Look, But Don’t Step On, the Shadows

Walk and Chew Gum #2 (2020) by Madhvi Subrahmanian (photo courtesy of Pelham Art Center)

Throughout any given day, light and dark perform a dance. Windows and bulbs illuminate dim corners; objects cast shade on walls and floors; trees and sunlight reflect the day’s weather. 

Psychologically, shadows can cast darkness on the psyche. Artistically, they can create a new visual perspective.

“It’s only when we are comfortable with the darkness that we can truly appreciate the light,” says Shilpi Chandra, who curated Pelham Art Center (PAC)’s Shadows exhibition, on view through March 26. 

Shadows features the work of eight artists: Elizabeth Knowles, Nate Lewis, Sa’dia Rehman, Tara Sabharwal, Mona Saeed Kamal, Madhvi Subrahmanian, Tansy Xiao and Yeon Ji Yoo. 

Chandra explains that she chose artworks that “represent psychological or physical dimensions of shadows, some of which are obvious and others more subtle.” In all cases, the shadow is a component of the work, whether thematically or artistically. 

PAC Executive Director Charlotte Mouquin adds: “The show examines shadows in ourselves and in society. The works resonate on deep personal levels…and bring an artistic voice to reflections on immigration and racism in America.” 

In the show, altered photographs, an installation of burnt paper trees and x-ray images are all used by artists to reshape the viewer’s perspectives of dark and light. 

In Sa’dia Rehman’s War Zone 1 installation, the shapes of warplanes and drones are burnt into delicate paper. The interplay leaves negative space – “a shadowscape around the work, echoing the artist’s impressions of chaos and suffering.” 

Catching the Moon in the Water (2008) by Tara Sabharwal (photo courtesy of Pelham Art Center)

In Madhvi Subrahmanian’s Walk and Chew Gum photography series, shadows conceived in chalk and ink markings on New York City sidewalks contradict one another – “the gridded containment of the city and the many expressions of constant change and movement.”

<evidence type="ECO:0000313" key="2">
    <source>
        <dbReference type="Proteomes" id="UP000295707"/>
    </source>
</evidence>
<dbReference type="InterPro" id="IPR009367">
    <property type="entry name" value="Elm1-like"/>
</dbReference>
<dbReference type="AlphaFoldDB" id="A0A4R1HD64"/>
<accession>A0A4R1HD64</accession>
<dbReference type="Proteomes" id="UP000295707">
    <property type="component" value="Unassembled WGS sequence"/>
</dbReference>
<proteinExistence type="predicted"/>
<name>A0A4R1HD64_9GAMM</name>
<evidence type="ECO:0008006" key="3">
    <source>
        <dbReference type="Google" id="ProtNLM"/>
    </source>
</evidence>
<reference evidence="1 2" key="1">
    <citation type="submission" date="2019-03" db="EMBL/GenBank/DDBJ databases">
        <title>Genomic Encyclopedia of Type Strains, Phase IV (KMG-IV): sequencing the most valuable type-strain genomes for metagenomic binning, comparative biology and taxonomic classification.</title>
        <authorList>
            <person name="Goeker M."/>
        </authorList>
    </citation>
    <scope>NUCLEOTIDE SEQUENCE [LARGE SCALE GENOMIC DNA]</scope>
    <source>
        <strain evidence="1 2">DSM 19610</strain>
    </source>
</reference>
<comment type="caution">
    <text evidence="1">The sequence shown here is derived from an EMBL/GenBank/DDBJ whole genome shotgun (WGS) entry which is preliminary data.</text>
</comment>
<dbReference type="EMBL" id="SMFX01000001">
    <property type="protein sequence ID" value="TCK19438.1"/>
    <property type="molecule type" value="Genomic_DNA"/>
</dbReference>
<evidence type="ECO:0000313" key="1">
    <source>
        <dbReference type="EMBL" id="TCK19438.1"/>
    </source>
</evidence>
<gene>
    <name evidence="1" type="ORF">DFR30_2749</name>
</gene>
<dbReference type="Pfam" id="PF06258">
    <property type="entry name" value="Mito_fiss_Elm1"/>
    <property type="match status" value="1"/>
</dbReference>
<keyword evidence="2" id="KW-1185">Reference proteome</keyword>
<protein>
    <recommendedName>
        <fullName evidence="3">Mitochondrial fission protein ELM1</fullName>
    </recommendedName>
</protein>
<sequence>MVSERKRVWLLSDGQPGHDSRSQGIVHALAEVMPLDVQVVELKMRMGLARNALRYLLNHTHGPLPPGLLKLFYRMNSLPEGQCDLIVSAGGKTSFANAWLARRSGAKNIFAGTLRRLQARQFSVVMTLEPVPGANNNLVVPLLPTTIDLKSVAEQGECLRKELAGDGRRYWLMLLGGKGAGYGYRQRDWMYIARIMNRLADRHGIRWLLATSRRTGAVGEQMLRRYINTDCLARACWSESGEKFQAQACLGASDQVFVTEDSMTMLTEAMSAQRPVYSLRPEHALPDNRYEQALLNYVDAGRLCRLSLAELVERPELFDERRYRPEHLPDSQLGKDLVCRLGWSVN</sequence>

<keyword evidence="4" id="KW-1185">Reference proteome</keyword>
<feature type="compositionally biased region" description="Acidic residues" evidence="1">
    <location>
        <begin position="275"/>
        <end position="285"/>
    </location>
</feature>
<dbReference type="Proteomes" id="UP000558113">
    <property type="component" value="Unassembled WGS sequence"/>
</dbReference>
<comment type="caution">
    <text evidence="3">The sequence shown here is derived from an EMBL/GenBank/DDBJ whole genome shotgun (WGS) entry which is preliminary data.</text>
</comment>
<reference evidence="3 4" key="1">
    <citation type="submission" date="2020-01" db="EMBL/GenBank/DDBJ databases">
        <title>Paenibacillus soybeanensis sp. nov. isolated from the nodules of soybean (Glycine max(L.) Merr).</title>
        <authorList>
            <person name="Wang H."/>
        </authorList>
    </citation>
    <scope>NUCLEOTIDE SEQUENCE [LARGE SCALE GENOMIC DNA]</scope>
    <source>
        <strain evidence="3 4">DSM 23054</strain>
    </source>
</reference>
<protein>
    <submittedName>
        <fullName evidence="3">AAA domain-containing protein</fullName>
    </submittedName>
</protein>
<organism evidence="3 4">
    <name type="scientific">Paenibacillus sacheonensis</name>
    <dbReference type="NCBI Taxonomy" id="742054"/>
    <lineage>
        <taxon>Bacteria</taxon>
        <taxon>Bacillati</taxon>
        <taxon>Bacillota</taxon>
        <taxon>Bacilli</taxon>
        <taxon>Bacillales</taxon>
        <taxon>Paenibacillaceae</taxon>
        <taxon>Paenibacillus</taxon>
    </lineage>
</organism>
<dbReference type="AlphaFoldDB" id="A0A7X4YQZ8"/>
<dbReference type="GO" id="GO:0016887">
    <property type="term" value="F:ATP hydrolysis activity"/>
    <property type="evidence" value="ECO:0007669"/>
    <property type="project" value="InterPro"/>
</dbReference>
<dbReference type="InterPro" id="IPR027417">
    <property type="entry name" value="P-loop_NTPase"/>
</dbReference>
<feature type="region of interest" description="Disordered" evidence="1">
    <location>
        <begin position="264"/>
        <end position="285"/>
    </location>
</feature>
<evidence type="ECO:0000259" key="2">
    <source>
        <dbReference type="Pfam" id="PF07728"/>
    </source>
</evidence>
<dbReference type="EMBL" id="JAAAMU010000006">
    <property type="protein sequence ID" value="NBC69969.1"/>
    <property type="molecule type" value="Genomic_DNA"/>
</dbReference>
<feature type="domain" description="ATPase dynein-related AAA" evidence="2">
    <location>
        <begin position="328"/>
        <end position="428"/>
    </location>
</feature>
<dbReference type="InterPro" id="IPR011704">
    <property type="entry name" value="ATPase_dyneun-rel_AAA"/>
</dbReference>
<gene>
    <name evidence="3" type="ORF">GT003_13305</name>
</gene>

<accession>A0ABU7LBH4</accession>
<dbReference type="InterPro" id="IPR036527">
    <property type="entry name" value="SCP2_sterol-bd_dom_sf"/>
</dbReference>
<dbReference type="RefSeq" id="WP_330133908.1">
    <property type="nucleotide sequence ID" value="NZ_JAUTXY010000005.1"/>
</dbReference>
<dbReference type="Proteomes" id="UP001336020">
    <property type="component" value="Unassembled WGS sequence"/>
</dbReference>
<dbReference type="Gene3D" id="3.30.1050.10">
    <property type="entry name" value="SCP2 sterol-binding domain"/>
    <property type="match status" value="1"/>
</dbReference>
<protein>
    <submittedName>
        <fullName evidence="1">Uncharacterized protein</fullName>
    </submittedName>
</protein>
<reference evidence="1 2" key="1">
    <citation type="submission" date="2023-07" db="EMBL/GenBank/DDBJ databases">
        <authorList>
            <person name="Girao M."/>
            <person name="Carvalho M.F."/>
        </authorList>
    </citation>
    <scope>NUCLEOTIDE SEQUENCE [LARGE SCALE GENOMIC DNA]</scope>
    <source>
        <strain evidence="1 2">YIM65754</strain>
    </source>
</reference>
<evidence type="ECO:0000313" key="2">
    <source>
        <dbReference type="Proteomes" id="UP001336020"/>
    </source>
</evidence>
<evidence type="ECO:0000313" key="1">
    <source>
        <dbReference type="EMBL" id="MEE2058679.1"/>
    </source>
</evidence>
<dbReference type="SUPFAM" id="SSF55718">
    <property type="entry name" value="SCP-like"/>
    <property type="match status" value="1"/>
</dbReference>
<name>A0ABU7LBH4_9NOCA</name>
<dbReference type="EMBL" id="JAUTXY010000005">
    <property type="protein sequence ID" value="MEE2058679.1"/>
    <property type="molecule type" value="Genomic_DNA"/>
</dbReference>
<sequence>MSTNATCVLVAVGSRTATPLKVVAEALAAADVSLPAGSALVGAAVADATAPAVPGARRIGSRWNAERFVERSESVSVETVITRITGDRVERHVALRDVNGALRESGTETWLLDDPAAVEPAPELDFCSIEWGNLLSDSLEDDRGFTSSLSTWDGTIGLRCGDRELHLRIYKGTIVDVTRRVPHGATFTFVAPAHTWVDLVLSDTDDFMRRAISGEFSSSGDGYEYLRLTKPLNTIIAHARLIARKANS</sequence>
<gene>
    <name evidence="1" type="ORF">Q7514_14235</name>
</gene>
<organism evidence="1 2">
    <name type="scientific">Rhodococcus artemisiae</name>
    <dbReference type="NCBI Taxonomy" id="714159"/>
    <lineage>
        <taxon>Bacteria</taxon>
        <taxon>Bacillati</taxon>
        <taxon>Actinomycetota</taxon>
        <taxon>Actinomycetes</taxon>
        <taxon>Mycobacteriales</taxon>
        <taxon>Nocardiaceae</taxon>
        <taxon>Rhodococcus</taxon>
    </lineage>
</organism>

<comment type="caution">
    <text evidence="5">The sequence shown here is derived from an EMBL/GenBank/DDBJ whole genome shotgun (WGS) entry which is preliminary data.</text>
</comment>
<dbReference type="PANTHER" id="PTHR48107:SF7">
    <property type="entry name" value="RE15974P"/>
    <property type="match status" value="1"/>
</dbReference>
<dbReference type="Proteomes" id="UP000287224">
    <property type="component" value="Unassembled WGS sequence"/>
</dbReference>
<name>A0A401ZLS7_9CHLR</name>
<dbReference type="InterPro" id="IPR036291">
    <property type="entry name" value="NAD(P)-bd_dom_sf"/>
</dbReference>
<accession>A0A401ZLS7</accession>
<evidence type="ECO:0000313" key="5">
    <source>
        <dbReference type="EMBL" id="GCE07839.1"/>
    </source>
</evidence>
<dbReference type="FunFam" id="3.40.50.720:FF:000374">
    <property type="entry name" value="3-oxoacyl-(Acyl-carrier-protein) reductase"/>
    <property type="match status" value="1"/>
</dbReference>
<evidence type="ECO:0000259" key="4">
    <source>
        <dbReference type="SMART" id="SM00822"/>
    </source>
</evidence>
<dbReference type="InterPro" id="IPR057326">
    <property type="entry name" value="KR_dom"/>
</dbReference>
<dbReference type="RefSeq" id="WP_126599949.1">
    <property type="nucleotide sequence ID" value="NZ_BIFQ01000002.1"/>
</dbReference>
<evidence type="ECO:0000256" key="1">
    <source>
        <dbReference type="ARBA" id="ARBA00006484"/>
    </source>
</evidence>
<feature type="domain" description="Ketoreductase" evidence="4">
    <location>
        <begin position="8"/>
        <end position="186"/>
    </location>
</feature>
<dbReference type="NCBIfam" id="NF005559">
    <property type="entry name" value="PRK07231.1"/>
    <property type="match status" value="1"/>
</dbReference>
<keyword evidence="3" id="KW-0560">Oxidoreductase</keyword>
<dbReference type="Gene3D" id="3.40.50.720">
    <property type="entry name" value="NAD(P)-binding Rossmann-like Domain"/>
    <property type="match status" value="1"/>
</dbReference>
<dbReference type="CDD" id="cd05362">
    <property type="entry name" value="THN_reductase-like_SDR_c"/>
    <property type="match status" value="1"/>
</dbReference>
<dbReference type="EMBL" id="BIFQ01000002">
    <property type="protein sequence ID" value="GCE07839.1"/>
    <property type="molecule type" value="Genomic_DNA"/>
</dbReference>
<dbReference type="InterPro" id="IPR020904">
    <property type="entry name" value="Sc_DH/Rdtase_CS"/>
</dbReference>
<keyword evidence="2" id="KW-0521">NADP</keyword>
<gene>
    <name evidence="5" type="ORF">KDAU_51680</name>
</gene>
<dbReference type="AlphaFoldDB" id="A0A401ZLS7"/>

Elizabeth Knowles utilizes x-rays in her site-specific installation to form three-dimensional bird-like objects. Functionally, X-rays send light through the body to reveal the shadows of internal structures. In Night Vision, the artist “exposes dynamic patterns of physiology, life and death.” Of her installation process, Knowles says that she “begins with the most simple and builds to the more complex…connect[ing] one fundamental element with another and another and another until a more intricate whole is formed.”

Rather than being taken for granted and (literally) stepped on, Chandra would rather the presence of shadows “be appreciated for what it shows us in greater detail, both psychologically, about ourselves, and in our environment.”

A March 2 virtual exhibition walkthrough and discussion will take place on Zoom with Chandra and exhibiting artists.

A version of this article first appeared in the March 2022 issue of ArtsNews, ArtsWestchester’s monthly publication. ArtsNews is distributed throughout Westchester County. A digital copy is also available at artsw.org/artsnews.​​​​

About ArtsWestchester

For more than 50 years, ArtsWestchester has been the community’s connection to the arts. Founded in 1965, it is the largest private not-for-profit arts council in New York State. Its mission is to create an equitable, inclusive, vibrant and sustainable Westchester County in which the arts are integral to and integrated into every facet of life. ArtsWestchester provides programs and services that enrich the lives of everyone in Westchester County. ArtsWestchester helps fund concerts, exhibitions and plays through grants; brings artists into schools and community centers; advocates for the arts; and builds audiences through diverse marketing initiatives. In 1998, ArtsWestchester purchased the nine-story neo-classical bank building at 31 Mamaroneck Avenue which has since been transformed into a multi-use resource for artists, cultural organizations and the community. A two-story gallery is located on the first floor of ArtsWestchester’s historic building on Mamaroneck Avenue. artsw.org

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